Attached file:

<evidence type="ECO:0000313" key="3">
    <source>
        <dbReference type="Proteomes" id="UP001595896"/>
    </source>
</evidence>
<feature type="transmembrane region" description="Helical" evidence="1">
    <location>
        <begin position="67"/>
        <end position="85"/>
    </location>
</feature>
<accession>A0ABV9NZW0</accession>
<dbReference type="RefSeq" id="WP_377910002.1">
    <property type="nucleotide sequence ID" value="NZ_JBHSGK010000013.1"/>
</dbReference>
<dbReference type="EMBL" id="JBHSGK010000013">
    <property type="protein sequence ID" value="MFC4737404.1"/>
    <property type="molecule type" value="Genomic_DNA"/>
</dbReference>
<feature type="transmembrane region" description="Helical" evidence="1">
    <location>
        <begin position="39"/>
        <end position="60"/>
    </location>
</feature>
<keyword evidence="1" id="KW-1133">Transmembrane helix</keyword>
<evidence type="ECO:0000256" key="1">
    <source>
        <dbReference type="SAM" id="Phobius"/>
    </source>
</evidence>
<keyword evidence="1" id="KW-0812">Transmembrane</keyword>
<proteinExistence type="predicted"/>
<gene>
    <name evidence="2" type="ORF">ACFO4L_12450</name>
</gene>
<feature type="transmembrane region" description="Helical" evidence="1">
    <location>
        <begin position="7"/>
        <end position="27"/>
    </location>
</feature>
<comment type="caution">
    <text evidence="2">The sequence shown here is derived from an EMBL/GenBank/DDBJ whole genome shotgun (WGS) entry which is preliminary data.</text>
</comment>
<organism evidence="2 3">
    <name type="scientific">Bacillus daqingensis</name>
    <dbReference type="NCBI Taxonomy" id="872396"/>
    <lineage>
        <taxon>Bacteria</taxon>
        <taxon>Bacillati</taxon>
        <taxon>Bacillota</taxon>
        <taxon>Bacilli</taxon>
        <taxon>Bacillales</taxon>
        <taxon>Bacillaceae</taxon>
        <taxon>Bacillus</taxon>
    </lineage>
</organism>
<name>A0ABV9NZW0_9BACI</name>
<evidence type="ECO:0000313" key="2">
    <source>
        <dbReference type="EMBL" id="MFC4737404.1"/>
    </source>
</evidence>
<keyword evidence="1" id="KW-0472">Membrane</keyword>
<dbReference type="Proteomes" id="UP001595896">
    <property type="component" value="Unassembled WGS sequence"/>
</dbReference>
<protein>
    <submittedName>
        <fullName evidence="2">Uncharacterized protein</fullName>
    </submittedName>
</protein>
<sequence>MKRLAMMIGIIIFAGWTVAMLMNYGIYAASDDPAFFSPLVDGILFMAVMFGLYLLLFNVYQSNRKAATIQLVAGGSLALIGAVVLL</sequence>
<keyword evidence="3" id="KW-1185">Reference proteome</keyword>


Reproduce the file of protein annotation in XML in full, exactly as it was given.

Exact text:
<evidence type="ECO:0000313" key="3">
    <source>
        <dbReference type="Proteomes" id="UP001595896"/>
    </source>
</evidence>
<feature type="transmembrane region" description="Helical" evidence="1">
    <location>
        <begin position="67"/>
        <end position="85"/>
    </location>
</feature>
<accession>A0ABV9NZW0</accession>
<dbReference type="RefSeq" id="WP_377910002.1">
    <property type="nucleotide sequence ID" value="NZ_JBHSGK010000013.1"/>
</dbReference>
<dbReference type="EMBL" id="JBHSGK010000013">
    <property type="protein sequence ID" value="MFC4737404.1"/>
    <property type="molecule type" value="Genomic_DNA"/>
</dbReference>
<feature type="transmembrane region" description="Helical" evidence="1">
    <location>
        <begin position="39"/>
        <end position="60"/>
    </location>
</feature>
<keyword evidence="1" id="KW-1133">Transmembrane helix</keyword>
<evidence type="ECO:0000256" key="1">
    <source>
        <dbReference type="SAM" id="Phobius"/>
    </source>
</evidence>
<keyword evidence="1" id="KW-0812">Transmembrane</keyword>
<proteinExistence type="predicted"/>
<gene>
    <name evidence="2" type="ORF">ACFO4L_12450</name>
</gene>
<feature type="transmembrane region" description="Helical" evidence="1">
    <location>
        <begin position="7"/>
        <end position="27"/>
    </location>
</feature>
<comment type="caution">
    <text evidence="2">The sequence shown here is derived from an EMBL/GenBank/DDBJ whole genome shotgun (WGS) entry which is preliminary data.</text>
</comment>
<organism evidence="2 3">
    <name type="scientific">Bacillus daqingensis</name>
    <dbReference type="NCBI Taxonomy" id="872396"/>
    <lineage>
        <taxon>Bacteria</taxon>
        <taxon>Bacillati</taxon>
        <taxon>Bacillota</taxon>
        <taxon>Bacilli</taxon>
        <taxon>Bacillales</taxon>
        <taxon>Bacillaceae</taxon>
        <taxon>Bacillus</taxon>
    </lineage>
</organism>
<name>A0ABV9NZW0_9BACI</name>
<evidence type="ECO:0000313" key="2">
    <source>
        <dbReference type="EMBL" id="MFC4737404.1"/>
    </source>
</evidence>
<keyword evidence="1" id="KW-0472">Membrane</keyword>
<dbReference type="Proteomes" id="UP001595896">
    <property type="component" value="Unassembled WGS sequence"/>
</dbReference>
<protein>
    <submittedName>
        <fullName evidence="2">Uncharacterized protein</fullName>
    </submittedName>
</protein>
<sequence>MKRLAMMIGIIIFAGWTVAMLMNYGIYAASDDPAFFSPLVDGILFMAVMFGLYLLLFNVYQSNRKAATIQLVAGGSLALIGAVVLL</sequence>
<keyword evidence="3" id="KW-1185">Reference proteome</keyword>